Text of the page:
Original English settlers to the U.S. discontinued Mothering Day, probably because they were preoccupied with survival in the new, harsh land. In 1870, however, Julia Ward Howe, author of The Battle Hymn of the Republic, called for an international Mother’s Day celebrating peace and motherhood, after seeing the futility of sons killing the sons of other mothers during the Civil War. She even proposed converting July 4 into Mother’s Day as a dedication to peace, but eventually settled on June 2.

When Howe stopped funding the celebrations, most of them languished, but the seeds had taken root. On May 10, 1908, the first official Mother’s Day celebration took place in a West Virginia church. By 1909, 46 states were holding Mother’s Day services, and the idea had spread to Canada and Mexico. In 1914, President Woodrow Wilson declared the second Sunday in May as Mother’s Day.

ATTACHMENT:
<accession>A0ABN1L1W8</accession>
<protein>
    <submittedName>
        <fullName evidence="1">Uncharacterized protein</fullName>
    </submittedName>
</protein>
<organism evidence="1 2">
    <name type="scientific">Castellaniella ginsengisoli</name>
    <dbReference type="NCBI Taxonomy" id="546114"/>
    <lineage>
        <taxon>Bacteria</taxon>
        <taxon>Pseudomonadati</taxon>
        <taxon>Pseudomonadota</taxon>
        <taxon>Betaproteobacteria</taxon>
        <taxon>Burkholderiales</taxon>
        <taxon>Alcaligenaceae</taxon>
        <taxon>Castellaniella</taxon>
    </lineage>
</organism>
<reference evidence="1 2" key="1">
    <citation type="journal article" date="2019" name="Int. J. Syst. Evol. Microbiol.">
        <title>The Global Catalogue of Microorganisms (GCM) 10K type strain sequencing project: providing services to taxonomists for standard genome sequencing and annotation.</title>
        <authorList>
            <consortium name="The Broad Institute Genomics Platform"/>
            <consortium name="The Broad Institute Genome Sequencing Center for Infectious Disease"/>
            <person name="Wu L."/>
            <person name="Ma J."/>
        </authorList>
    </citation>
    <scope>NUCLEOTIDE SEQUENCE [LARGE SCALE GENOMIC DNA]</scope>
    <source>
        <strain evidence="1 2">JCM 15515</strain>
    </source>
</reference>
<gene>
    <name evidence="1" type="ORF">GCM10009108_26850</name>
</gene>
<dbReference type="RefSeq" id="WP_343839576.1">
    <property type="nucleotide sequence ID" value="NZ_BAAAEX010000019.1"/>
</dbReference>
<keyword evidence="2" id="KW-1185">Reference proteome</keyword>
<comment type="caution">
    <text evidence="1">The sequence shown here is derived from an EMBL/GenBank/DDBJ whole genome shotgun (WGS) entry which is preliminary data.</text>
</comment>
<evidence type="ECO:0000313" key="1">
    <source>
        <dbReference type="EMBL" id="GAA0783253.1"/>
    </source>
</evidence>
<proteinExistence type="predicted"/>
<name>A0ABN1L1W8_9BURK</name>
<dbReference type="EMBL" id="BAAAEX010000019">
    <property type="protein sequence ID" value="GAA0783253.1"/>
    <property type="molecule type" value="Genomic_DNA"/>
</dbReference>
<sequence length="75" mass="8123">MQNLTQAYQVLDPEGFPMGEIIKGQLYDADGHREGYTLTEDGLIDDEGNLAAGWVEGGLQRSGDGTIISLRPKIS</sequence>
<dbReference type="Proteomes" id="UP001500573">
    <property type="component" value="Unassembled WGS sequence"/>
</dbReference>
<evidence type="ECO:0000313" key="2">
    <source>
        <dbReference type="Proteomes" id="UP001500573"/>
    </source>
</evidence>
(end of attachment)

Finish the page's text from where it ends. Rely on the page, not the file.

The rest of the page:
Today, more than 70 countries observe Mother’s Day in varied styles:
• In Argentina, groups of children circle their mothers and read them poetry.
• In France, after WWI, mothers received medals: bronze for 4-5 children, silver for 6-7, and gold for 8 or more. Today a common gift is a cake shaped like a bouquet of flowers.
• In India, Hindus honor their divine mother, Durga, during a 10-day fest.
• In Japan, since WWII, children enter drawings of their mothers in an art contest held every 4 years. Winning drawings tour through Japan and other countries to celebrate mothers and peace.
• In Mexico, mothers are treated to a song sung by their families, or a serenade by a hired band.
• In Ethiopia, mothers and daughters anoint themselves on the face and chest with butter.
• In Italy, there’s a big feast and a cake in the shape of a heart.
• In Sweden, the Swedish Red Cross sells small plastic flowers, with the proceeds going to poor mothers and their children.
• In Yugoslavia and Serbia, everyone gets tied up. Children, until they promise to be good (Children’s Day), mothers, until they offer treats and candy (Mother’s Day), and fathers, until he promises more lavish gifts, clothing or shoes (Father’s Day), which usually become the family’s Christmas gifts.
The National Retail Foundation estimates that Mother’s Day is a $16-billion industry. Retailers report it as the second highest gift-giving day, behind Christmas.

Happy Mother’s Day!